Angolan authorities have launched a challenge to plant 1 million mangroves by the end of 2021 to help protect local ecosystems, announced Angola’s vice president, Bornito de Sousa.
“We must all get involved to contribute to the success of this initiative that aims to protect Angola, Africa, and the planet,” said de Sousa on his official website on the occasion of the World Mangrove Conservation Day.
He announced that more than 100,000 mangroves were planted last July 31 through a campaign that mobilized citizens and civil society organizations from different regions of the country.
Highlighting the nobility of reforestation and protection of mangrove ecosystems, he said that together, it is possible to succeed in the challenge of planting 1 million of this plant species by next December.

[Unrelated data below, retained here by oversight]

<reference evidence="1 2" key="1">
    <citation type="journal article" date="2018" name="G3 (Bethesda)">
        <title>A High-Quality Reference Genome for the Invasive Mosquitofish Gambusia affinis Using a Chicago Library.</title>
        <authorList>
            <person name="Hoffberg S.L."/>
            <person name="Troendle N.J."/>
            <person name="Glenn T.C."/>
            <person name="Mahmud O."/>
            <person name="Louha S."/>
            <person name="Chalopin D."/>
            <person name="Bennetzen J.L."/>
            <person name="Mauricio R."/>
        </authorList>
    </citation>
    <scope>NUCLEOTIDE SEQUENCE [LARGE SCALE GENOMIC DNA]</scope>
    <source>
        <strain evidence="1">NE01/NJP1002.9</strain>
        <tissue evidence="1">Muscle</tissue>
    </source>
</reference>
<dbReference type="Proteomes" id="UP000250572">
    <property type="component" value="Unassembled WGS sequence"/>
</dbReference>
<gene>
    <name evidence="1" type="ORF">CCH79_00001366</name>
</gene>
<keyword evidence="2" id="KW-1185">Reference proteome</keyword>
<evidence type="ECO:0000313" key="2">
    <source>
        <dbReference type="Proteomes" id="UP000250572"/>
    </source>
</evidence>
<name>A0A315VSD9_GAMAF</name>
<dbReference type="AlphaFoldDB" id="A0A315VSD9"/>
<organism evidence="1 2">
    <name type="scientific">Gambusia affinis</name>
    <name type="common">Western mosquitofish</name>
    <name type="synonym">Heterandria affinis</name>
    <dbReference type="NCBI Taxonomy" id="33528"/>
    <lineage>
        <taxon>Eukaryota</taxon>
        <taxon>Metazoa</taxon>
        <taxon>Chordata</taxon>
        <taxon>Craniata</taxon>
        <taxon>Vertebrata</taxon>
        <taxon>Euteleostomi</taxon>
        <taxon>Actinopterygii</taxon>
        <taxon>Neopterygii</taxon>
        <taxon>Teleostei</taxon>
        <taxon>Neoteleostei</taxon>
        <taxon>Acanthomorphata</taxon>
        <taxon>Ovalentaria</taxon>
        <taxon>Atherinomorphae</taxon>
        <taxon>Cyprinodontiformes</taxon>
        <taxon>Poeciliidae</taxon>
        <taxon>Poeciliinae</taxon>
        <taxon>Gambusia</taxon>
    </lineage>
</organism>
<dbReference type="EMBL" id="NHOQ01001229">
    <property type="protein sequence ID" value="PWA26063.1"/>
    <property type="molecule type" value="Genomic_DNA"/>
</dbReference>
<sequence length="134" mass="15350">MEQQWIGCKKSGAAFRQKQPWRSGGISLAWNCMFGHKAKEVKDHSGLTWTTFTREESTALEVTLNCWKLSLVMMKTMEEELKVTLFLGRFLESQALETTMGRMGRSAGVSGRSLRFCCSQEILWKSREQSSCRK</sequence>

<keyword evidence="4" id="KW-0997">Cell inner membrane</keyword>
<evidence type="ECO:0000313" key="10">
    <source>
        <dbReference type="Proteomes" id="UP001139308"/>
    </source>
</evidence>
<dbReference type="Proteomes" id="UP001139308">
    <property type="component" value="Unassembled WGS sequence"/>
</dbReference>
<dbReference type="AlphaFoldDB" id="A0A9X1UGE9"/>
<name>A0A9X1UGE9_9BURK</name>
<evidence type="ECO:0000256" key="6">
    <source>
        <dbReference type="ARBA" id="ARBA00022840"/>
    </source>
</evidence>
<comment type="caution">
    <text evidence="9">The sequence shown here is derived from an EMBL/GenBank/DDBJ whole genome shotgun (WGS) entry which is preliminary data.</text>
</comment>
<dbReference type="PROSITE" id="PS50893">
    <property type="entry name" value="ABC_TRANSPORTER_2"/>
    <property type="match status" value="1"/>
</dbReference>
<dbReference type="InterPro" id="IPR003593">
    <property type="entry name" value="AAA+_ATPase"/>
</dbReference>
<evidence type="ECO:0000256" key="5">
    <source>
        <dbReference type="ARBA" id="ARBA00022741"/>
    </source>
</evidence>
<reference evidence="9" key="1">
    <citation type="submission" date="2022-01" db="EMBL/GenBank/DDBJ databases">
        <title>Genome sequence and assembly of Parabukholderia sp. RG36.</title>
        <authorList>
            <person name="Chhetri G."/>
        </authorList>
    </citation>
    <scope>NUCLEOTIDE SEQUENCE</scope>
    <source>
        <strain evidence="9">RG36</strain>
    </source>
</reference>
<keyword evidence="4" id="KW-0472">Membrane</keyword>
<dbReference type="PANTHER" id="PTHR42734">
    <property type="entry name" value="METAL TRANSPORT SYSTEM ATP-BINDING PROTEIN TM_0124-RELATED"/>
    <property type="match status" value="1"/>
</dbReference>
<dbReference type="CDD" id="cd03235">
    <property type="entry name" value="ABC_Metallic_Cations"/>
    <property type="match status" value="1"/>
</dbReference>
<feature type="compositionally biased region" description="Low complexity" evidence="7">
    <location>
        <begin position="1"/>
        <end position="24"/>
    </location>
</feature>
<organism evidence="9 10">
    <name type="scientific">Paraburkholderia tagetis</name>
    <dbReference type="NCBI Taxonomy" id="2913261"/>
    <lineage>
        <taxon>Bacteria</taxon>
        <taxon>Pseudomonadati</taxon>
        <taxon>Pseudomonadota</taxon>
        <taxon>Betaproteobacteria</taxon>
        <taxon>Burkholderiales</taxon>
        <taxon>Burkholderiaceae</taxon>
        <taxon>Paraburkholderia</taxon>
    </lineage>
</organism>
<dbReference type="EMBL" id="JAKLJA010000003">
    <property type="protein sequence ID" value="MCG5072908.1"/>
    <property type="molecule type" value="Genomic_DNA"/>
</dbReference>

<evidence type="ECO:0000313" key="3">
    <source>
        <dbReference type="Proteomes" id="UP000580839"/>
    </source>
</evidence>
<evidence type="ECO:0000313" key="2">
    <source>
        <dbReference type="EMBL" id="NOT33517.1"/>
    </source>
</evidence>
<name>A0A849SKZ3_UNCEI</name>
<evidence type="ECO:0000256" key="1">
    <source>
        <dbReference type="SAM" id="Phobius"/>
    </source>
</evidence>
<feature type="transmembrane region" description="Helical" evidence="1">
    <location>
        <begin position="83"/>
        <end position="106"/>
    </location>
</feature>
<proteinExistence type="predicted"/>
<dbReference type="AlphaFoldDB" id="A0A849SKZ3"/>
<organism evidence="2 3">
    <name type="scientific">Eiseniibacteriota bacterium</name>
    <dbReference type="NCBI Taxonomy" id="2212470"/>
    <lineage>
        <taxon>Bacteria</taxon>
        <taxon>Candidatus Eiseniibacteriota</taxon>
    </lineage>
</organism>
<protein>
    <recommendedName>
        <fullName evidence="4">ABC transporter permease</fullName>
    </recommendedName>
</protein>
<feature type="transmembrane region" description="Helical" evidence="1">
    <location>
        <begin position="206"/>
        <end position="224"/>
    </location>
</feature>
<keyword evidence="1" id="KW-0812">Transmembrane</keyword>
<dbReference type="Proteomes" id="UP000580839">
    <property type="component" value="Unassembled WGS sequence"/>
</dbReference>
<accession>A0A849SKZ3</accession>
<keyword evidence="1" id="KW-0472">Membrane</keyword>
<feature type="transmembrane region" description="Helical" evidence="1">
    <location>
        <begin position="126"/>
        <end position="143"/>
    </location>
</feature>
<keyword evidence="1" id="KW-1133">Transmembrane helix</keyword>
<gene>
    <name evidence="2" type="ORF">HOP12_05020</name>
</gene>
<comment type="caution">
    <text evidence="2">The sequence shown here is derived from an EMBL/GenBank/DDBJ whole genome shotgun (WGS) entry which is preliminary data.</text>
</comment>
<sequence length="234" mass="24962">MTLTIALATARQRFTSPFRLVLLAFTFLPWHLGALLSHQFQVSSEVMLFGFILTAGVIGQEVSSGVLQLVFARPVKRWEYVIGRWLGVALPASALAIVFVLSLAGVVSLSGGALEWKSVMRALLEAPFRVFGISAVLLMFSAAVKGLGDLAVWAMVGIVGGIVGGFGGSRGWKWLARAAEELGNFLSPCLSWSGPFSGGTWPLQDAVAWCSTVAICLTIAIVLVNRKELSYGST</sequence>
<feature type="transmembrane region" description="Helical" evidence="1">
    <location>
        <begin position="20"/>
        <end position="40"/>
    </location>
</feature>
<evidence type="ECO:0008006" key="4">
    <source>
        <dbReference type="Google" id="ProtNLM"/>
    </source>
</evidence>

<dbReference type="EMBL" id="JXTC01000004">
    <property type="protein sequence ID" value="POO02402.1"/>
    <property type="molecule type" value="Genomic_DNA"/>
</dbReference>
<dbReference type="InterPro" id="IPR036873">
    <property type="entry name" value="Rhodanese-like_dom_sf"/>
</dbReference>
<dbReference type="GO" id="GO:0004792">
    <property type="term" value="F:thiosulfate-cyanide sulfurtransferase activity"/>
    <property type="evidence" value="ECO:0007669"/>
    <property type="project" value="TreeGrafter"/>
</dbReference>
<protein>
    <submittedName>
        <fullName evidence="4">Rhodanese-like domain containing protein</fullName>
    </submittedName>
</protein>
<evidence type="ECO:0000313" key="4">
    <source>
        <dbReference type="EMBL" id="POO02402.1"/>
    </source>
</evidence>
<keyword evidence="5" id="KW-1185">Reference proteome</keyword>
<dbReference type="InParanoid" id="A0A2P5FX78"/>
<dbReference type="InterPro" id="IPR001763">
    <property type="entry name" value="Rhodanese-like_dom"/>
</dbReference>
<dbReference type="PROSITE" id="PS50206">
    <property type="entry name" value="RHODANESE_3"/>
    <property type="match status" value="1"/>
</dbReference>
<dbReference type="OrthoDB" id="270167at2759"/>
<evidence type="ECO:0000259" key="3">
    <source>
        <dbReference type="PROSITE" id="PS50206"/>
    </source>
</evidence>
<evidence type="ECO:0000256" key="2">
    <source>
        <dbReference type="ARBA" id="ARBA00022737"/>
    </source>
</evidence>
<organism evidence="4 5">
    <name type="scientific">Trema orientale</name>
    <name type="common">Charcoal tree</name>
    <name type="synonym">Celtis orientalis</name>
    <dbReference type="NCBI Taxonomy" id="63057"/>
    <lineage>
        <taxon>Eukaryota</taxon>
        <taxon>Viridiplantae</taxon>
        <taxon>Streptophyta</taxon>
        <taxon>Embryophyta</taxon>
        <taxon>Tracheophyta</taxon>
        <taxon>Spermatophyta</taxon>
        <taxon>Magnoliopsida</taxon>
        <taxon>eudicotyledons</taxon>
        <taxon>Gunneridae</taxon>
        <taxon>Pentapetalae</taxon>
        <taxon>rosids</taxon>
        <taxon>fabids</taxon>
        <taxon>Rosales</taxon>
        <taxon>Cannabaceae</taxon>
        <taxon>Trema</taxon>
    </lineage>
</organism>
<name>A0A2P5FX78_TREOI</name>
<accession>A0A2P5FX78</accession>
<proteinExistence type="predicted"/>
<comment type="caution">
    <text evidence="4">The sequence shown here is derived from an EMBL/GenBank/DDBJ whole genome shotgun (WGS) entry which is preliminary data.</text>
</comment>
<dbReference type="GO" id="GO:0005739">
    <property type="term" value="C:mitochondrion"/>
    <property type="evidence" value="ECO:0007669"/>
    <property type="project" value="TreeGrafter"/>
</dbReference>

The mangrove is a type of vegetation typical of wetlands called sodic gleys, a coastal ecosystem present in tropical and subtropical areas. Mangroves, rich in biodiversity, emerge from the contact between the terrestrial and maritime environment.
They thus play an important role in the preservation of various plant and animal species.
In February, de Sousa announced that Angola had filed legal documents at UNESCO headquarters in Paris to become a member of the Ramsar Convention on Wetlands of International Importance.
This convention aims to combat the degradation or disappearance of wetlands, recognizing their ecological functions as well as their economic, cultural, scientific, and recreational value under the designation of Ramsar site.